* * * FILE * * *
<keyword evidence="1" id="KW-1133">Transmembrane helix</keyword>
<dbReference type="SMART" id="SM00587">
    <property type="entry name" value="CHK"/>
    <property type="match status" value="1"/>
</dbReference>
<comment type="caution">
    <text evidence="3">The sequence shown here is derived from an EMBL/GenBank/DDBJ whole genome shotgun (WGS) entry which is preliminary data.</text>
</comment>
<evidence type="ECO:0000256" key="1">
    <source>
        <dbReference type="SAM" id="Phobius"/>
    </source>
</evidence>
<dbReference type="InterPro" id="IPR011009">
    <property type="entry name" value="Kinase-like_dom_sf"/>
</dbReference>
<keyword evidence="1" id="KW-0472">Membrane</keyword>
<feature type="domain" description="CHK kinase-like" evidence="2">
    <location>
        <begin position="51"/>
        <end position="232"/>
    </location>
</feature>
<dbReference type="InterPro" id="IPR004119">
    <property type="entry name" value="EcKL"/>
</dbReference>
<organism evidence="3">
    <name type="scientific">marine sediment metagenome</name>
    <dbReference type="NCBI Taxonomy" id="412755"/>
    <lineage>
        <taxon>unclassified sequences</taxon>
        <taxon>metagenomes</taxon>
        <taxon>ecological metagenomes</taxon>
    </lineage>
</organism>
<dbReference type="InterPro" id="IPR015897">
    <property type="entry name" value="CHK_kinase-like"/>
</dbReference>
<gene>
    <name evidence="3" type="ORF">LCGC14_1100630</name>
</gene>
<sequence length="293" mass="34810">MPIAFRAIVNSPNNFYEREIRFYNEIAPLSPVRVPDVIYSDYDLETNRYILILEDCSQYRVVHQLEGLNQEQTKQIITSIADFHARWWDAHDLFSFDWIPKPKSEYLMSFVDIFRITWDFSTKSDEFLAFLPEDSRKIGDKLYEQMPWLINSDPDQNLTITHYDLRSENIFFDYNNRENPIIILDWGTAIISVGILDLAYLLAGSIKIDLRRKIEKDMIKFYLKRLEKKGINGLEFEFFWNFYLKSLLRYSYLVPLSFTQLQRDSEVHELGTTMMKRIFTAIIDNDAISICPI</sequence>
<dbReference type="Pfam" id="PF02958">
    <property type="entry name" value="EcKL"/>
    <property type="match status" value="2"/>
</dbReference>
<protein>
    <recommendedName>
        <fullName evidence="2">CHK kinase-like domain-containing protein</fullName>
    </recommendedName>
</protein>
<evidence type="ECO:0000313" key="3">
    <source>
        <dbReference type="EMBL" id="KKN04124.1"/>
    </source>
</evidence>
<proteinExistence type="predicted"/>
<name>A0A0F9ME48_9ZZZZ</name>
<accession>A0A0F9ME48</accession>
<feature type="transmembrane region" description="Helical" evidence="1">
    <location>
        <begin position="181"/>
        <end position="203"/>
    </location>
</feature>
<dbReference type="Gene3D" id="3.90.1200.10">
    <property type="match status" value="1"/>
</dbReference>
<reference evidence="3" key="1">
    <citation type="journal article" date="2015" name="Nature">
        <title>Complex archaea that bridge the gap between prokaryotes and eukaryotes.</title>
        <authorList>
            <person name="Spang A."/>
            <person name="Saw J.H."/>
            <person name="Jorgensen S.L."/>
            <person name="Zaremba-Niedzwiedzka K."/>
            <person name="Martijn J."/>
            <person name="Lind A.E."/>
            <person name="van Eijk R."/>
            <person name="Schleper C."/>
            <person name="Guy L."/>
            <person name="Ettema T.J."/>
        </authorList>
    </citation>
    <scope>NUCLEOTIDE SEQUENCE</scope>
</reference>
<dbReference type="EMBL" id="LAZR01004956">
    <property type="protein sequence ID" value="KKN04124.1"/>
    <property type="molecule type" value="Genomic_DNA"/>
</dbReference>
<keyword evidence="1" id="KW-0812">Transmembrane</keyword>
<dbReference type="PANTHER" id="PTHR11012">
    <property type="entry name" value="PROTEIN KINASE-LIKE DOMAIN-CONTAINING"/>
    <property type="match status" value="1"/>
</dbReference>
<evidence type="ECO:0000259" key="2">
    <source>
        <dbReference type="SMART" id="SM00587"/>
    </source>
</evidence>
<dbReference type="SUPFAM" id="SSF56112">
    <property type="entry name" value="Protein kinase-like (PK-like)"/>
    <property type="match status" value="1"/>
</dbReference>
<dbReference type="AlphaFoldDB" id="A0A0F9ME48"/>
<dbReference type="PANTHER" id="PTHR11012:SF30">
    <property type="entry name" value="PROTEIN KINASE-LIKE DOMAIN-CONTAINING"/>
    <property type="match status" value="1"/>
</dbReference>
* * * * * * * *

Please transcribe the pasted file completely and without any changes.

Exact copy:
<keyword evidence="1" id="KW-1133">Transmembrane helix</keyword>
<dbReference type="SMART" id="SM00587">
    <property type="entry name" value="CHK"/>
    <property type="match status" value="1"/>
</dbReference>
<comment type="caution">
    <text evidence="3">The sequence shown here is derived from an EMBL/GenBank/DDBJ whole genome shotgun (WGS) entry which is preliminary data.</text>
</comment>
<evidence type="ECO:0000256" key="1">
    <source>
        <dbReference type="SAM" id="Phobius"/>
    </source>
</evidence>
<dbReference type="InterPro" id="IPR011009">
    <property type="entry name" value="Kinase-like_dom_sf"/>
</dbReference>
<keyword evidence="1" id="KW-0472">Membrane</keyword>
<feature type="domain" description="CHK kinase-like" evidence="2">
    <location>
        <begin position="51"/>
        <end position="232"/>
    </location>
</feature>
<dbReference type="InterPro" id="IPR004119">
    <property type="entry name" value="EcKL"/>
</dbReference>
<organism evidence="3">
    <name type="scientific">marine sediment metagenome</name>
    <dbReference type="NCBI Taxonomy" id="412755"/>
    <lineage>
        <taxon>unclassified sequences</taxon>
        <taxon>metagenomes</taxon>
        <taxon>ecological metagenomes</taxon>
    </lineage>
</organism>
<dbReference type="InterPro" id="IPR015897">
    <property type="entry name" value="CHK_kinase-like"/>
</dbReference>
<gene>
    <name evidence="3" type="ORF">LCGC14_1100630</name>
</gene>
<sequence length="293" mass="34810">MPIAFRAIVNSPNNFYEREIRFYNEIAPLSPVRVPDVIYSDYDLETNRYILILEDCSQYRVVHQLEGLNQEQTKQIITSIADFHARWWDAHDLFSFDWIPKPKSEYLMSFVDIFRITWDFSTKSDEFLAFLPEDSRKIGDKLYEQMPWLINSDPDQNLTITHYDLRSENIFFDYNNRENPIIILDWGTAIISVGILDLAYLLAGSIKIDLRRKIEKDMIKFYLKRLEKKGINGLEFEFFWNFYLKSLLRYSYLVPLSFTQLQRDSEVHELGTTMMKRIFTAIIDNDAISICPI</sequence>
<dbReference type="Pfam" id="PF02958">
    <property type="entry name" value="EcKL"/>
    <property type="match status" value="2"/>
</dbReference>
<protein>
    <recommendedName>
        <fullName evidence="2">CHK kinase-like domain-containing protein</fullName>
    </recommendedName>
</protein>
<evidence type="ECO:0000313" key="3">
    <source>
        <dbReference type="EMBL" id="KKN04124.1"/>
    </source>
</evidence>
<proteinExistence type="predicted"/>
<name>A0A0F9ME48_9ZZZZ</name>
<accession>A0A0F9ME48</accession>
<feature type="transmembrane region" description="Helical" evidence="1">
    <location>
        <begin position="181"/>
        <end position="203"/>
    </location>
</feature>
<dbReference type="Gene3D" id="3.90.1200.10">
    <property type="match status" value="1"/>
</dbReference>
<reference evidence="3" key="1">
    <citation type="journal article" date="2015" name="Nature">
        <title>Complex archaea that bridge the gap between prokaryotes and eukaryotes.</title>
        <authorList>
            <person name="Spang A."/>
            <person name="Saw J.H."/>
            <person name="Jorgensen S.L."/>
            <person name="Zaremba-Niedzwiedzka K."/>
            <person name="Martijn J."/>
            <person name="Lind A.E."/>
            <person name="van Eijk R."/>
            <person name="Schleper C."/>
            <person name="Guy L."/>
            <person name="Ettema T.J."/>
        </authorList>
    </citation>
    <scope>NUCLEOTIDE SEQUENCE</scope>
</reference>
<dbReference type="EMBL" id="LAZR01004956">
    <property type="protein sequence ID" value="KKN04124.1"/>
    <property type="molecule type" value="Genomic_DNA"/>
</dbReference>
<keyword evidence="1" id="KW-0812">Transmembrane</keyword>
<dbReference type="PANTHER" id="PTHR11012">
    <property type="entry name" value="PROTEIN KINASE-LIKE DOMAIN-CONTAINING"/>
    <property type="match status" value="1"/>
</dbReference>
<evidence type="ECO:0000259" key="2">
    <source>
        <dbReference type="SMART" id="SM00587"/>
    </source>
</evidence>
<dbReference type="SUPFAM" id="SSF56112">
    <property type="entry name" value="Protein kinase-like (PK-like)"/>
    <property type="match status" value="1"/>
</dbReference>
<dbReference type="AlphaFoldDB" id="A0A0F9ME48"/>
<dbReference type="PANTHER" id="PTHR11012:SF30">
    <property type="entry name" value="PROTEIN KINASE-LIKE DOMAIN-CONTAINING"/>
    <property type="match status" value="1"/>
</dbReference>